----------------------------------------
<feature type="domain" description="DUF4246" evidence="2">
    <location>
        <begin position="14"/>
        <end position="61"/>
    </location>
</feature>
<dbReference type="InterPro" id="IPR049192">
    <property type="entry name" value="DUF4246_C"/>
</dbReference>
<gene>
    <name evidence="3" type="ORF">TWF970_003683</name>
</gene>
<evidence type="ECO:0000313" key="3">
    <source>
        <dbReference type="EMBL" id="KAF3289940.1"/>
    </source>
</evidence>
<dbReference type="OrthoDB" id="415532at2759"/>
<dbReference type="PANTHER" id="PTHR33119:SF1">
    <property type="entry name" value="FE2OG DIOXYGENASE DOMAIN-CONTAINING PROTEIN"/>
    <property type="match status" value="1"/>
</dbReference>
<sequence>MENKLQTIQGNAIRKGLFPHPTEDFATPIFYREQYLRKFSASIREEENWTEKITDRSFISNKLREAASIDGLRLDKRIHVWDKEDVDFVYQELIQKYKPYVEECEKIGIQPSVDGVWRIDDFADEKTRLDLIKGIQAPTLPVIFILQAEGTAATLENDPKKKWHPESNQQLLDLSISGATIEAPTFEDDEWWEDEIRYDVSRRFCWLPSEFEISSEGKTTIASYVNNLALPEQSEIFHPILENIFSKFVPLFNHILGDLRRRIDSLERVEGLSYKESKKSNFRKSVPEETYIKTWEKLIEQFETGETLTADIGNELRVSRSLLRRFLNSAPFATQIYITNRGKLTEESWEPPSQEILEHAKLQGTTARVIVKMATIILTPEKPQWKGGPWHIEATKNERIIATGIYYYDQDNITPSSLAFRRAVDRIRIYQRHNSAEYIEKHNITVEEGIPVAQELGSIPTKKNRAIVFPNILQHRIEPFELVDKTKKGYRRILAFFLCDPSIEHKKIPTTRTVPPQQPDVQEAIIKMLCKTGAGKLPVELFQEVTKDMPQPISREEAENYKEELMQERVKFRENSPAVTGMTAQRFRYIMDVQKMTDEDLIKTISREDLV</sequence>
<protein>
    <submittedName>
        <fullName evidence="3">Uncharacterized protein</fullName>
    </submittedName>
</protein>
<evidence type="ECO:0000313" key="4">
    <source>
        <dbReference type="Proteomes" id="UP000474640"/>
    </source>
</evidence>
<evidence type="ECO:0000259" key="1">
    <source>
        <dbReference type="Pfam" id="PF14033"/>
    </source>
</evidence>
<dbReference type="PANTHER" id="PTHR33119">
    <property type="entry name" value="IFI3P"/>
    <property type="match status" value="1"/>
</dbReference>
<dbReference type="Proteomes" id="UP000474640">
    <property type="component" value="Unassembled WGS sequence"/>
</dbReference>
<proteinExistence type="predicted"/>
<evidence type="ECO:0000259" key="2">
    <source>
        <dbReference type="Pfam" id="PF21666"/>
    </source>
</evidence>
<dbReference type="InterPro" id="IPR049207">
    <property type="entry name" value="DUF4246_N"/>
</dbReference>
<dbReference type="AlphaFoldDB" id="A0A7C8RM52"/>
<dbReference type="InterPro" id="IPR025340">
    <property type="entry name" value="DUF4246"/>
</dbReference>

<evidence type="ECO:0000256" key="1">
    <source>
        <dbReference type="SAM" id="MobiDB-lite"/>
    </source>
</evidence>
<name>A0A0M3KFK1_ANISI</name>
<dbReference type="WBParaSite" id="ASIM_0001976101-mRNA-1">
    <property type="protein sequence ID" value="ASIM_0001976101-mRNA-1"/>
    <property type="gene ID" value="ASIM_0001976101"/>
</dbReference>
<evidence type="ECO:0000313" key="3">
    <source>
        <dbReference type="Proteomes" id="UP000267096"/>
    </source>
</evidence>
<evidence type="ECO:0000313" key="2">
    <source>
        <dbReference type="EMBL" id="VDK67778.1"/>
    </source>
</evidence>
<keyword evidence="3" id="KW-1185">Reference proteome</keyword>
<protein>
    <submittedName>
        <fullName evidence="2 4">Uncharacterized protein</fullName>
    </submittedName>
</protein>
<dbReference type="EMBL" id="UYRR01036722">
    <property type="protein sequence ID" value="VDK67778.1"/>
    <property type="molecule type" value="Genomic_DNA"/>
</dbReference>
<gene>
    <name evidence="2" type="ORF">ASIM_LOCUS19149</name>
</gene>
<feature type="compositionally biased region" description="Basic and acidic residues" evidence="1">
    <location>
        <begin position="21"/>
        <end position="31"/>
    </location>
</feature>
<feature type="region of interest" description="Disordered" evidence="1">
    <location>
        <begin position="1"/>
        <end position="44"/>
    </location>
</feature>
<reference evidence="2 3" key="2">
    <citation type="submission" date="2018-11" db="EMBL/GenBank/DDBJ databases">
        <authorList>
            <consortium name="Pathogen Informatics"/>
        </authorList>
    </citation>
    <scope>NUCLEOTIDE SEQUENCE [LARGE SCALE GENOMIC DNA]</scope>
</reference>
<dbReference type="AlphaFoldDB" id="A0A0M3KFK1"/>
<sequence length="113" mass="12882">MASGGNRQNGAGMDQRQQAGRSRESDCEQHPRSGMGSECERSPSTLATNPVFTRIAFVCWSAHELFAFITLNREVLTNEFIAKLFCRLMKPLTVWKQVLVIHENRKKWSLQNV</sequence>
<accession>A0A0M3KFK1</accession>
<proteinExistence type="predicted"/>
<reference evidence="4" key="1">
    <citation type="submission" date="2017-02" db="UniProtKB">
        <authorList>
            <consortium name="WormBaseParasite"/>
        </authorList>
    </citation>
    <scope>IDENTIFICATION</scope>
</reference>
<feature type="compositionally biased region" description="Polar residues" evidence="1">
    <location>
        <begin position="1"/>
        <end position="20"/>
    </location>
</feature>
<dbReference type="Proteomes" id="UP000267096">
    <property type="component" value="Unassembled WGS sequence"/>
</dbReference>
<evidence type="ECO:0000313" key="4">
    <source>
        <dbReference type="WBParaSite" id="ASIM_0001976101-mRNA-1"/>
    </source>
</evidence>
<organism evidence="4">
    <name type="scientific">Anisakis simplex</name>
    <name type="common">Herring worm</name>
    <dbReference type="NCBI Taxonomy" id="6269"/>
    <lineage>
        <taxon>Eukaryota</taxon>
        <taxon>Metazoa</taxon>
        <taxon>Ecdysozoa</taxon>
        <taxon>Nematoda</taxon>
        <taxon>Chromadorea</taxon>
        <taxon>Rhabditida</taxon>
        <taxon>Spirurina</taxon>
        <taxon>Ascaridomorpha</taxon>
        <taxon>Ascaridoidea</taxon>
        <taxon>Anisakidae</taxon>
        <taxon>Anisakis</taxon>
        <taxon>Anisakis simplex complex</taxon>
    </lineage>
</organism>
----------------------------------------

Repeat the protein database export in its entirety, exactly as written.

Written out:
<feature type="domain" description="DUF4246" evidence="2">
    <location>
        <begin position="14"/>
        <end position="61"/>
    </location>
</feature>
<dbReference type="InterPro" id="IPR049192">
    <property type="entry name" value="DUF4246_C"/>
</dbReference>
<gene>
    <name evidence="3" type="ORF">TWF970_003683</name>
</gene>
<evidence type="ECO:0000313" key="3">
    <source>
        <dbReference type="EMBL" id="KAF3289940.1"/>
    </source>
</evidence>
<dbReference type="OrthoDB" id="415532at2759"/>
<dbReference type="PANTHER" id="PTHR33119:SF1">
    <property type="entry name" value="FE2OG DIOXYGENASE DOMAIN-CONTAINING PROTEIN"/>
    <property type="match status" value="1"/>
</dbReference>
<sequence>MENKLQTIQGNAIRKGLFPHPTEDFATPIFYREQYLRKFSASIREEENWTEKITDRSFISNKLREAASIDGLRLDKRIHVWDKEDVDFVYQELIQKYKPYVEECEKIGIQPSVDGVWRIDDFADEKTRLDLIKGIQAPTLPVIFILQAEGTAATLENDPKKKWHPESNQQLLDLSISGATIEAPTFEDDEWWEDEIRYDVSRRFCWLPSEFEISSEGKTTIASYVNNLALPEQSEIFHPILENIFSKFVPLFNHILGDLRRRIDSLERVEGLSYKESKKSNFRKSVPEETYIKTWEKLIEQFETGETLTADIGNELRVSRSLLRRFLNSAPFATQIYITNRGKLTEESWEPPSQEILEHAKLQGTTARVIVKMATIILTPEKPQWKGGPWHIEATKNERIIATGIYYYDQDNITPSSLAFRRAVDRIRIYQRHNSAEYIEKHNITVEEGIPVAQELGSIPTKKNRAIVFPNILQHRIEPFELVDKTKKGYRRILAFFLCDPSIEHKKIPTTRTVPPQQPDVQEAIIKMLCKTGAGKLPVELFQEVTKDMPQPISREEAENYKEELMQERVKFRENSPAVTGMTAQRFRYIMDVQKMTDEDLIKTISREDLV</sequence>
<protein>
    <submittedName>
        <fullName evidence="3">Uncharacterized protein</fullName>
    </submittedName>
</protein>
<evidence type="ECO:0000313" key="4">
    <source>
        <dbReference type="Proteomes" id="UP000474640"/>
    </source>
</evidence>
<evidence type="ECO:0000259" key="1">
    <source>
        <dbReference type="Pfam" id="PF14033"/>
    </source>
</evidence>
<dbReference type="PANTHER" id="PTHR33119">
    <property type="entry name" value="IFI3P"/>
    <property type="match status" value="1"/>
</dbReference>
<dbReference type="Proteomes" id="UP000474640">
    <property type="component" value="Unassembled WGS sequence"/>
</dbReference>
<proteinExistence type="predicted"/>
<evidence type="ECO:0000259" key="2">
    <source>
        <dbReference type="Pfam" id="PF21666"/>
    </source>
</evidence>
<dbReference type="InterPro" id="IPR049207">
    <property type="entry name" value="DUF4246_N"/>
</dbReference>
<dbReference type="AlphaFoldDB" id="A0A7C8RM52"/>
<dbReference type="InterPro" id="IPR025340">
    <property type="entry name" value="DUF4246"/>
</dbReference>

<evidence type="ECO:0000256" key="1">
    <source>
        <dbReference type="SAM" id="MobiDB-lite"/>
    </source>
</evidence>
<name>A0A0M3KFK1_ANISI</name>
<dbReference type="WBParaSite" id="ASIM_0001976101-mRNA-1">
    <property type="protein sequence ID" value="ASIM_0001976101-mRNA-1"/>
    <property type="gene ID" value="ASIM_0001976101"/>
</dbReference>
<evidence type="ECO:0000313" key="3">
    <source>
        <dbReference type="Proteomes" id="UP000267096"/>
    </source>
</evidence>
<evidence type="ECO:0000313" key="2">
    <source>
        <dbReference type="EMBL" id="VDK67778.1"/>
    </source>
</evidence>
<keyword evidence="3" id="KW-1185">Reference proteome</keyword>
<protein>
    <submittedName>
        <fullName evidence="2 4">Uncharacterized protein</fullName>
    </submittedName>
</protein>
<dbReference type="EMBL" id="UYRR01036722">
    <property type="protein sequence ID" value="VDK67778.1"/>
    <property type="molecule type" value="Genomic_DNA"/>
</dbReference>
<gene>
    <name evidence="2" type="ORF">ASIM_LOCUS19149</name>
</gene>
<feature type="compositionally biased region" description="Basic and acidic residues" evidence="1">
    <location>
        <begin position="21"/>
        <end position="31"/>
    </location>
</feature>
<feature type="region of interest" description="Disordered" evidence="1">
    <location>
        <begin position="1"/>
        <end position="44"/>
    </location>
</feature>
<reference evidence="2 3" key="2">
    <citation type="submission" date="2018-11" db="EMBL/GenBank/DDBJ databases">
        <authorList>
            <consortium name="Pathogen Informatics"/>
        </authorList>
    </citation>
    <scope>NUCLEOTIDE SEQUENCE [LARGE SCALE GENOMIC DNA]</scope>
</reference>
<dbReference type="AlphaFoldDB" id="A0A0M3KFK1"/>
<sequence length="113" mass="12882">MASGGNRQNGAGMDQRQQAGRSRESDCEQHPRSGMGSECERSPSTLATNPVFTRIAFVCWSAHELFAFITLNREVLTNEFIAKLFCRLMKPLTVWKQVLVIHENRKKWSLQNV</sequence>
<accession>A0A0M3KFK1</accession>
<proteinExistence type="predicted"/>
<reference evidence="4" key="1">
    <citation type="submission" date="2017-02" db="UniProtKB">
        <authorList>
            <consortium name="WormBaseParasite"/>
        </authorList>
    </citation>
    <scope>IDENTIFICATION</scope>
</reference>
<feature type="compositionally biased region" description="Polar residues" evidence="1">
    <location>
        <begin position="1"/>
        <end position="20"/>
    </location>
</feature>
<dbReference type="Proteomes" id="UP000267096">
    <property type="component" value="Unassembled WGS sequence"/>
</dbReference>
<evidence type="ECO:0000313" key="4">
    <source>
        <dbReference type="WBParaSite" id="ASIM_0001976101-mRNA-1"/>
    </source>
</evidence>
<organism evidence="4">
    <name type="scientific">Anisakis simplex</name>
    <name type="common">Herring worm</name>
    <dbReference type="NCBI Taxonomy" id="6269"/>
    <lineage>
        <taxon>Eukaryota</taxon>
        <taxon>Metazoa</taxon>
        <taxon>Ecdysozoa</taxon>
        <taxon>Nematoda</taxon>
        <taxon>Chromadorea</taxon>
        <taxon>Rhabditida</taxon>
        <taxon>Spirurina</taxon>
        <taxon>Ascaridomorpha</taxon>
        <taxon>Ascaridoidea</taxon>
        <taxon>Anisakidae</taxon>
        <taxon>Anisakis</taxon>
        <taxon>Anisakis simplex complex</taxon>
    </lineage>
</organism>